THE MAN IN THE ROCKEFELLER SUIT
By Mark Seal
Before Anna Delvey caught our attention in Inventing Anna, there was another German native who conned the world of the rich. In this case, Mark Seal reveals how German native Christian Gerhartsreiter came to the United States and moved up the social ladder, eventually posing as a Rockefeller while charming his way into exclusive communities, clubs, and financial institutions. He ultimately blows his own con game by kidnapping his young daughter and trying to flee with his wife’s money.
By Laney Salisbury & Aly Suju
The true story of one of the twentieth century's most audacious art frauds, “Provenance” is filled with thrilling details of one of the most elaborate cons in the history of art forgery. A struggling artist, John Myatt, and a con man, John Drewe, convinced the art world's upper echelons that at least two hundred forged paintings were originals. This was done by faking the certificates of authenticity called provenances. Incredibly, Myatt's paintings were collected by prestigious museums, galleries, and private buyers, all fooled by Drewe. It is an almost unbelievable story with consequences still felt in the art world today.
CATCH ME IF YOU CAN
By Frank W Abagnale
If you like more loveable con men, this is the tale for you. Frank W. Abagnale, under many aliases, was one of the most daring con men and escape artists in history. He donned a pilot's uniform and copiloted a Pan Am jet, masqueraded as the supervising resident of a hospital, practiced law without a license, passed himself off as a college sociology professor, and cashed over $2.5 million in forged checks - all before he was twenty-one. This is his tale of a luxurious life on the lam until the law eventually caught up with him. Although nonfiction, the book is a light and fun read, with Abagnale using his considerable charm to tell his own story.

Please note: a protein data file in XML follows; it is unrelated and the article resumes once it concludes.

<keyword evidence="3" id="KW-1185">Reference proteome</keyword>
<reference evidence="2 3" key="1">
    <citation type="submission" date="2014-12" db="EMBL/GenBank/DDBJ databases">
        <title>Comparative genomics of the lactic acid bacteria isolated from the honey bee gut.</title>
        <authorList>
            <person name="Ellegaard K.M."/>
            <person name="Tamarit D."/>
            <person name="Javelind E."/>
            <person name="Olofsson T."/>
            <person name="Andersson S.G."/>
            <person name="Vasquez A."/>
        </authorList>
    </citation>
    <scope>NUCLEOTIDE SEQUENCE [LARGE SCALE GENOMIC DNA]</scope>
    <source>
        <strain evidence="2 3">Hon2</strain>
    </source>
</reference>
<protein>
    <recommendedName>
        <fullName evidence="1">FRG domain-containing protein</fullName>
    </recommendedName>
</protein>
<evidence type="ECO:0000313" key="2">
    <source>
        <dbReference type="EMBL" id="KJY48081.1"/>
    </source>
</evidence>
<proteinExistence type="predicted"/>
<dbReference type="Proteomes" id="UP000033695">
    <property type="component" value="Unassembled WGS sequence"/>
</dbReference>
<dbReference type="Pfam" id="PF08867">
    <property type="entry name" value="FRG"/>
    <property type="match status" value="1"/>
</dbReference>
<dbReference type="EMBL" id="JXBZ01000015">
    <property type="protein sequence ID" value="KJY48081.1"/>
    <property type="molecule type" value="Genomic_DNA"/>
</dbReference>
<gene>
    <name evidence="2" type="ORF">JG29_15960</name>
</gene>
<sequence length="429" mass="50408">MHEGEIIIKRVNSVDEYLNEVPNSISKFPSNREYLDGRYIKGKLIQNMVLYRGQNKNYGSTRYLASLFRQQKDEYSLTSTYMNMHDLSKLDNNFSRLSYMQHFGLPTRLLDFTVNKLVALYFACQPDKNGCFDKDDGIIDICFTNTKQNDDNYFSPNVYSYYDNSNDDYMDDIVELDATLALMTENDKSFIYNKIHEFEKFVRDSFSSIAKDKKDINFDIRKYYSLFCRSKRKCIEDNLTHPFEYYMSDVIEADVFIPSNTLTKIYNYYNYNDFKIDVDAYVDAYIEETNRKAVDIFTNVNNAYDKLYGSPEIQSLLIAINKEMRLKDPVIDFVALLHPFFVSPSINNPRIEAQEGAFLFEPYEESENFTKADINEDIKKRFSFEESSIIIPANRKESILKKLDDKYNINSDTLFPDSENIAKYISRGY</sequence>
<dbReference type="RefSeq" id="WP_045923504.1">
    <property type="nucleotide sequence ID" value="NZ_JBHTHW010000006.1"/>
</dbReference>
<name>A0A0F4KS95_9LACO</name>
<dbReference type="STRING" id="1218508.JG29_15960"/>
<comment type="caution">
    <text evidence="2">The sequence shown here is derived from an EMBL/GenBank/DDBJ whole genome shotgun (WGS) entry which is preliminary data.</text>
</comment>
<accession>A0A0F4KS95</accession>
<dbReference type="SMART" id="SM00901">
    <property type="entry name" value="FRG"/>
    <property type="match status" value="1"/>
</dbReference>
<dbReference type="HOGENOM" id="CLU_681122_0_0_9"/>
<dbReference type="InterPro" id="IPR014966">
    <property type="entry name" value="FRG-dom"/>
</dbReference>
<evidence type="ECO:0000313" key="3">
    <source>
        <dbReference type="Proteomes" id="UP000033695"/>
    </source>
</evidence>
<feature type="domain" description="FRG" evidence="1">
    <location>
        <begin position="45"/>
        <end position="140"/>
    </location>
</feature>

By Emma Donoghue
Based loosely on the real-life phenomenon of the Victorian Fasting Girl, “The Wonder” explores the religious fanaticism of the 19th century. An English nurse, Lib Wright, is summoned to a tiny village in the Irish Midlands to observe what some claim as a miracle - a girl said to have survived without food for months. Is it God's Will or an elaborate hoax? Donoghue weaves an atmospheric and truly eerie mystery as Lib develops an attachment to the young girl while trying to uncover the truth.
By Theodore Sturgeon
“I, Libertine” is a literary hoax novel that began as a practical joke. Late-night radio host, Jean Shepherd, upset at how bestseller lists were compiled, urged his many listeners to ask bookstores for “I, Libertine” - a completely fabricated book. Demand for the book was so high it appeared on The New York Times bestseller list even before it was an actual book. Eventually, Shepherd partnered with Sturgeon to write a book called “I, Libertine” and that book in itself is part satire, part hoax. Although hard to find in print, the library has it in eBook format.
THE MAGNETIC GIRL
By Jessica Handler
“The Magnetic Girl” is a fictionalized account of Lulu Hurst, also known as the Georgia Wonder. Lulu toured the country as a vaudeville act in the 1880s, where she was said to have supernatural abilities and magnetism. The story is set at a time when the emerging fascination with the wonders of scientific discoveries like electricity clashed against the shared beliefs of what was possible. “The Magnetic Girl” is Lulu's coming-of-age story and a snapshot of a unique historical period. Most importantly, it uncovers a universal truth that people have always been desperate to believe what logic tells them can't be true.
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